For one College of Medicine leader, caring for the smallest patients and educating the next generation of physicians is a dream come true.
From a young age, Eugene Mowad, M.D., vice dean of the College of Medicine and clinical professor of pediatrics, knew his future would lead him to medicine.
After earning an M.D. from the University of Pittsburgh and completing a residency at UPMC Children’s Hospital of Pittsburgh, Dr. Mowad left Aliquippa, Pennsylvania — a small steel town along the Ohio River — for another small steel town — Youngstown, Ohio.
Dr. Mowad found familiarity in Youngstown. It was there where earned his first “real” job at the former Tod Children’s Hospital.
He then transitioned to Akron Children’s Hospital, where he’s spent the past decade as a pediatric hospitalist. Now Dr. Mowad spends 20 percent of his time as a hospitalist at Akron Children’s Hospital and the remaining 80 percent as the College of Medicine’s vice dean.
A student-centered career
From training pediatric residents at Akron Children’s Hospital to educating first- through fourth-year College of Medicine students, teaching others holds a special place in Dr. Mowad’s heart.
“The students are why I come here every day,” Dr. Mowad shares.
He notes, a large portion of his job is consumed with policies and contracts — things he refers to as the “dry stuff” — but says it is all worth it.
“It’s not the love of reading policies. It’s because I know that those policies are playing some role in making the students’ lives better and that will make them better doctors someday,” he says.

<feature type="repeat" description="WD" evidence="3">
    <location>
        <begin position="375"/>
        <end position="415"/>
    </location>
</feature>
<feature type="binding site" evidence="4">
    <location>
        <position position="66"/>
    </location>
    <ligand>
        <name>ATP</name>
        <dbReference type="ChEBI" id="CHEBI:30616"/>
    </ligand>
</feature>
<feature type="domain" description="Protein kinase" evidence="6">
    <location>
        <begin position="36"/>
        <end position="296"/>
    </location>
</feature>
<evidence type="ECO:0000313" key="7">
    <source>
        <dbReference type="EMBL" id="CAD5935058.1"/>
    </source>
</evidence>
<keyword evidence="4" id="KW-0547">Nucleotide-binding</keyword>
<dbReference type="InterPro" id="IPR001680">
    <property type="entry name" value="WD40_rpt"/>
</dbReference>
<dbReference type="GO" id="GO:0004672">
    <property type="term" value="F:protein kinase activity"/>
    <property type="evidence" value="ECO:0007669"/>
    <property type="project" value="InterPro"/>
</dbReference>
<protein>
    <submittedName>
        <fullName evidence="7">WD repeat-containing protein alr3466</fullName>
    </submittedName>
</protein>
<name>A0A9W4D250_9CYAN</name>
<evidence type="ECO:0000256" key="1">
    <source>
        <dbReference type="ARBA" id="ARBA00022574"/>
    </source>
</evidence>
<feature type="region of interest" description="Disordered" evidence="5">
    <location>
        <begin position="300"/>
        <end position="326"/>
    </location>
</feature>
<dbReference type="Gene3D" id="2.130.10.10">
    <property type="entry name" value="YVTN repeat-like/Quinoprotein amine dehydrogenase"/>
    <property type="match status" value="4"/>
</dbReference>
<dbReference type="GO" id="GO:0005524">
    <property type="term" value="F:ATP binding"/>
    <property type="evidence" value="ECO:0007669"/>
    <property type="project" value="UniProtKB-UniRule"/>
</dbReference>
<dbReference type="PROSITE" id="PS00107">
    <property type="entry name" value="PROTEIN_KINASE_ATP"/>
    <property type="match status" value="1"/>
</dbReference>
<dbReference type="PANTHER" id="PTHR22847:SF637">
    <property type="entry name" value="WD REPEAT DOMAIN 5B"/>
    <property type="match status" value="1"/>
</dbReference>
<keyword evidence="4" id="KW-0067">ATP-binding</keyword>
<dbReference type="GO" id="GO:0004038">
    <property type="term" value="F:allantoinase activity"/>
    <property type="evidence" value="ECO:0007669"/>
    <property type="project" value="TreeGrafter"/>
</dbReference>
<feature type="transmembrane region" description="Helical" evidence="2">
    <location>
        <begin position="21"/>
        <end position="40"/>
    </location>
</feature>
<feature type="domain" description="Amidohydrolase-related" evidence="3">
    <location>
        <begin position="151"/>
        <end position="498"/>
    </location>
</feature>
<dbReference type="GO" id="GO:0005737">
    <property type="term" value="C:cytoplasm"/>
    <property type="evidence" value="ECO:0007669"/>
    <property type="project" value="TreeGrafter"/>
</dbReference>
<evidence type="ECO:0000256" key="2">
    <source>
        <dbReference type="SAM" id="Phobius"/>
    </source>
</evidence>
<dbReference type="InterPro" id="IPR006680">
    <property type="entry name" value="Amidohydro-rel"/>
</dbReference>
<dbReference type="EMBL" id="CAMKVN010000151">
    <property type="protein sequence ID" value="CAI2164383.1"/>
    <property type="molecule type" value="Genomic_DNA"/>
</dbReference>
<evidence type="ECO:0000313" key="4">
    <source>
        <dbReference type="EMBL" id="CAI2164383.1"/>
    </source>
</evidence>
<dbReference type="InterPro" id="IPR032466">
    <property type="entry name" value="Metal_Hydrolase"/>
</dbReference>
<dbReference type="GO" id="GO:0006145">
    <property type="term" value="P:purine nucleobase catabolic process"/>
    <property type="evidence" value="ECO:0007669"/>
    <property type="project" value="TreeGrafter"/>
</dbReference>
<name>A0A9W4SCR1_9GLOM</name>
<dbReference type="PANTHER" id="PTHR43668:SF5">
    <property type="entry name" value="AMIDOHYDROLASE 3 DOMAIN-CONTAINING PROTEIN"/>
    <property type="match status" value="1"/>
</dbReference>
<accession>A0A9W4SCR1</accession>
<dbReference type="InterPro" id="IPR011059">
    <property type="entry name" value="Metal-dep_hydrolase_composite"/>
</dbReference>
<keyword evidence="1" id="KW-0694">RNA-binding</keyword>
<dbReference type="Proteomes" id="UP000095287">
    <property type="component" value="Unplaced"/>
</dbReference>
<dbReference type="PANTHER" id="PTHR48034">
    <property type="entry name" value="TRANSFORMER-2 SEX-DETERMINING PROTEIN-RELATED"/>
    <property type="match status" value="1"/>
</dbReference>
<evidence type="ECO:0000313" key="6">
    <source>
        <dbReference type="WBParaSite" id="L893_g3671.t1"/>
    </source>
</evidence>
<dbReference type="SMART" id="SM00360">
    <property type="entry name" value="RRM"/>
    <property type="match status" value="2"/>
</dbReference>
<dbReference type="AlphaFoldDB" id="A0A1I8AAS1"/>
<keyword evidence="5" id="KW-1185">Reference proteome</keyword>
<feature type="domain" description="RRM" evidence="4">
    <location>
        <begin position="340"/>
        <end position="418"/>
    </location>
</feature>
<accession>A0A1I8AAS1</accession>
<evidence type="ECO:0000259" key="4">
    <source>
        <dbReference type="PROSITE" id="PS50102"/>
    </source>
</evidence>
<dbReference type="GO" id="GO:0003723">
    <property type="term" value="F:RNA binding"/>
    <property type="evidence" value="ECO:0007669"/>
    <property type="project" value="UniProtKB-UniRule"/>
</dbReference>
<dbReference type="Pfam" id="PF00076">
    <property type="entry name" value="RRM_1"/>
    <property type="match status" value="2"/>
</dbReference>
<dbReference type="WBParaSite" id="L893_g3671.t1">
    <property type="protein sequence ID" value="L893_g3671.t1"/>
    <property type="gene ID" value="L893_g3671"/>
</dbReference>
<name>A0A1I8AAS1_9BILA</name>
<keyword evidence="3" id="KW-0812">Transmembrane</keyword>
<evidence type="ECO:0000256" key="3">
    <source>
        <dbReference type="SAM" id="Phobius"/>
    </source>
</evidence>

As the College of Medicine’s vice dean, Dr. Mowad says one must be a jack of all trades.
“I could be dealing with a student at one moment, be dealing with general counsel the next, then minutes later be dealing with an issue at a hospital,” he shares.
Educating the next generation
In the meantime, Dr. Mowad puts being an educator first and foremost.
He teaches first-year students about the social determinants of health, second-year students about pediatric gastroenterology, guides third-year students through pediatric clerkships, and inspires fourth-year students through electives based on novels and cooking.
Dr. Mowad’s dedication and persistence comes from his students. “They are so enthusiastic and full of hope,” he says.
“Sometimes you look at health care and the things that are happening in the country, and there’s a lot of negativity, but when I work with students and see their enthusiasm for the future; that’s what motivates me.”